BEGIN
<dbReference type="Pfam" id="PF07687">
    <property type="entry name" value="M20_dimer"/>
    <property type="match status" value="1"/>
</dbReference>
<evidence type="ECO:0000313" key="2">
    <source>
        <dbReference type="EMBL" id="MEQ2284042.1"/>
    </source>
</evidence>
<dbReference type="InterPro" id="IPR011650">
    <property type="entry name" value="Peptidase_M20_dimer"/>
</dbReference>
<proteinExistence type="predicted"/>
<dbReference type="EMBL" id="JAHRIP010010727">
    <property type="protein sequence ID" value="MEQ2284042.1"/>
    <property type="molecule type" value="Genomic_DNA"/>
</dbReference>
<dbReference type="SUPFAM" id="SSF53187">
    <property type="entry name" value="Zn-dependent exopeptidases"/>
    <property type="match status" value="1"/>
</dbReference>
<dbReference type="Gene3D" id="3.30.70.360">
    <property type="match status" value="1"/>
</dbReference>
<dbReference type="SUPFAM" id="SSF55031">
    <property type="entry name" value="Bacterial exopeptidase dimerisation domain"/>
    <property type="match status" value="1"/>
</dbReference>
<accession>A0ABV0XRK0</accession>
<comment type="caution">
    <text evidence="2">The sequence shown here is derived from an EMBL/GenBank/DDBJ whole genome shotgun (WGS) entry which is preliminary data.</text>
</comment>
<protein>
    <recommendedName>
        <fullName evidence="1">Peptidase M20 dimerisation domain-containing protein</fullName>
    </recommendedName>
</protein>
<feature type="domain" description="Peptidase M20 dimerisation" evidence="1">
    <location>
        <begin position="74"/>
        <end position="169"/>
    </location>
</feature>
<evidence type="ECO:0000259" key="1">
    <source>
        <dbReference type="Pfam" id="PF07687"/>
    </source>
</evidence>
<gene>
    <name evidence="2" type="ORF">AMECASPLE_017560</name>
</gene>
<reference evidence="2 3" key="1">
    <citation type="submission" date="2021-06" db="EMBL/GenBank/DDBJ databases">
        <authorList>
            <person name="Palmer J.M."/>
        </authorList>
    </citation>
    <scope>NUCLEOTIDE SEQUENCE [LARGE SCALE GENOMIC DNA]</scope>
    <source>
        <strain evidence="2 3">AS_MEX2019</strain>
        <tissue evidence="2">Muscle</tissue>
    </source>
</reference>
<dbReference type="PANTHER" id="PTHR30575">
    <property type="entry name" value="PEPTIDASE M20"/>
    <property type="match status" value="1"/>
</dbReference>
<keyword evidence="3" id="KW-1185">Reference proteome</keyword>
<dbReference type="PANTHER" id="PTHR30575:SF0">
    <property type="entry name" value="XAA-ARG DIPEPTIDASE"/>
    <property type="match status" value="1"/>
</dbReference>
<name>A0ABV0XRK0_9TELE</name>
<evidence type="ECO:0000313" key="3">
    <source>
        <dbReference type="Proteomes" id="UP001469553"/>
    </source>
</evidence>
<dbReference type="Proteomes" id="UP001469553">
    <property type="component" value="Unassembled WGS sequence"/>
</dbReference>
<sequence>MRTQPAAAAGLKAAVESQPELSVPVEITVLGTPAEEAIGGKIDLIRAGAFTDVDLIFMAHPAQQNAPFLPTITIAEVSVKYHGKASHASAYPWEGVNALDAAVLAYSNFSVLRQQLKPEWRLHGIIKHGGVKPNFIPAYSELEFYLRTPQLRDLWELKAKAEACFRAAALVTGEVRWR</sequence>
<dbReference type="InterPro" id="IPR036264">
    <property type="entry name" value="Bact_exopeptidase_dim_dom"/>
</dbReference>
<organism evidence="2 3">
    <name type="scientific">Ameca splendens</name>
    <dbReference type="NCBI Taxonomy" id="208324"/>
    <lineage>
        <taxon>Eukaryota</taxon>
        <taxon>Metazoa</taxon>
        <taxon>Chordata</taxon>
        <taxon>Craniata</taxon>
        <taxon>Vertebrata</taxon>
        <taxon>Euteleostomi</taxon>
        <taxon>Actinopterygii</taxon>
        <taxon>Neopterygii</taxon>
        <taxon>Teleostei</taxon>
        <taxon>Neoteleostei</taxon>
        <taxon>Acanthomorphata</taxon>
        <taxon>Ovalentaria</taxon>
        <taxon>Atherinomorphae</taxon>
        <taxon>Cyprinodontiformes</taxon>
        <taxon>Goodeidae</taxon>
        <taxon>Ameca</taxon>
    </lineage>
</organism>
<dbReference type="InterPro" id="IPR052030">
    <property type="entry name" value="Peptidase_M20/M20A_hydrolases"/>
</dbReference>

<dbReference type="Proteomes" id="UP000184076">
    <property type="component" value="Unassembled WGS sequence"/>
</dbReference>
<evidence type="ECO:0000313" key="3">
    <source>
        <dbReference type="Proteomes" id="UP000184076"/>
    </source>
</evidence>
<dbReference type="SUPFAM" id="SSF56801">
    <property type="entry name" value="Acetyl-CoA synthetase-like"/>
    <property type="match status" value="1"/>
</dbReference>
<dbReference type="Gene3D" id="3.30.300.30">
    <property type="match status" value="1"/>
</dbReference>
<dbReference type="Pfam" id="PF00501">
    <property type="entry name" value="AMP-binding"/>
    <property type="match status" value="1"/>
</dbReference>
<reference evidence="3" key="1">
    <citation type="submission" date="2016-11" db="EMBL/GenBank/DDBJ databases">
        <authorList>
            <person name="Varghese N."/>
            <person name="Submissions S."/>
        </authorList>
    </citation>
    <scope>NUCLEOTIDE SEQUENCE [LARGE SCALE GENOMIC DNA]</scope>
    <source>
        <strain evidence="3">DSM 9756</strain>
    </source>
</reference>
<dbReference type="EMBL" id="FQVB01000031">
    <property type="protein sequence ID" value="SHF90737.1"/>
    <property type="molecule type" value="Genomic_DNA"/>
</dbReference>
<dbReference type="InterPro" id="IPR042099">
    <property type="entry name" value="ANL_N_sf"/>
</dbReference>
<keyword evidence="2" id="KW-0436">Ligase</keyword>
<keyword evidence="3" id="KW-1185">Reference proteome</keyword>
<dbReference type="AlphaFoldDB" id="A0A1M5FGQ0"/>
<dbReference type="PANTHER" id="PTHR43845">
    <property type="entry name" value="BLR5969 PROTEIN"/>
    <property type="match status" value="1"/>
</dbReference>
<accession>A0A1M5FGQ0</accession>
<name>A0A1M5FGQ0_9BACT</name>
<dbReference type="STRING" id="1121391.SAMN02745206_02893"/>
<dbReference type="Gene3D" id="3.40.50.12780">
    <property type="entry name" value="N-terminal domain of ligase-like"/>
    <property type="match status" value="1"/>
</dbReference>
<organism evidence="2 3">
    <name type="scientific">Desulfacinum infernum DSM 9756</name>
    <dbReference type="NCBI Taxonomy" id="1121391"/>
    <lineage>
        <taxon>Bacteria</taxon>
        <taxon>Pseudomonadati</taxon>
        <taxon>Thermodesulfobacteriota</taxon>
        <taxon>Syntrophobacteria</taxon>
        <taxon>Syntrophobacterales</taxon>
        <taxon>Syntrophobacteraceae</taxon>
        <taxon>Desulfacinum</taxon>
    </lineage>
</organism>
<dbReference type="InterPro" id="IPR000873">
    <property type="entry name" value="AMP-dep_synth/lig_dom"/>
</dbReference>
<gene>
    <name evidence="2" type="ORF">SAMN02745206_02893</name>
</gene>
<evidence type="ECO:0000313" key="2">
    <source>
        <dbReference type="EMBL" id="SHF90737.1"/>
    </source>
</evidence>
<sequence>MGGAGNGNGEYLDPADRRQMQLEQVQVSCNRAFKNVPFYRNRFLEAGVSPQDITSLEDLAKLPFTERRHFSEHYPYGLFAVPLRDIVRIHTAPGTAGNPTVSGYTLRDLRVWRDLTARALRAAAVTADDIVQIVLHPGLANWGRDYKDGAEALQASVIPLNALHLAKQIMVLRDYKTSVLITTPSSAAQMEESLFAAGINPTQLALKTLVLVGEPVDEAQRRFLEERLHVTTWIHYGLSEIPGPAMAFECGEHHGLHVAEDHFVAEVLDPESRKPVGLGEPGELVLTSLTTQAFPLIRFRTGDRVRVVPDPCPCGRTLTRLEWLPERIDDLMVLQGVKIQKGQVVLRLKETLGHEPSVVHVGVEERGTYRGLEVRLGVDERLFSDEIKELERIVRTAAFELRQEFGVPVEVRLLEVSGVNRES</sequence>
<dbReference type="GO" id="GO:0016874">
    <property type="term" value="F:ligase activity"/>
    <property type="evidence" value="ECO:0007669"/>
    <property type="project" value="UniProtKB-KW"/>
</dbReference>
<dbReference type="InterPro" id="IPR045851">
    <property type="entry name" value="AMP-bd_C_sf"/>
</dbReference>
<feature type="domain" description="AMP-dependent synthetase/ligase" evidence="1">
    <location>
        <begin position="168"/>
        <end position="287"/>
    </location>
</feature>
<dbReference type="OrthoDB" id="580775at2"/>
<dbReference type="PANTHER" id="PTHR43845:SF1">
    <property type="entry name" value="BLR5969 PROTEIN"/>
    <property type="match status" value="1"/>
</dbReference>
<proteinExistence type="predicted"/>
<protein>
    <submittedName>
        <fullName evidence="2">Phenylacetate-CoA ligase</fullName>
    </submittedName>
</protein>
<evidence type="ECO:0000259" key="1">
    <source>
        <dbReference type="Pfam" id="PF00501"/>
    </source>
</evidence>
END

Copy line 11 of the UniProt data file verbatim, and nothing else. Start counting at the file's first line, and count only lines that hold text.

    <property type="entry name" value="Peptidase_M20_dimer"/>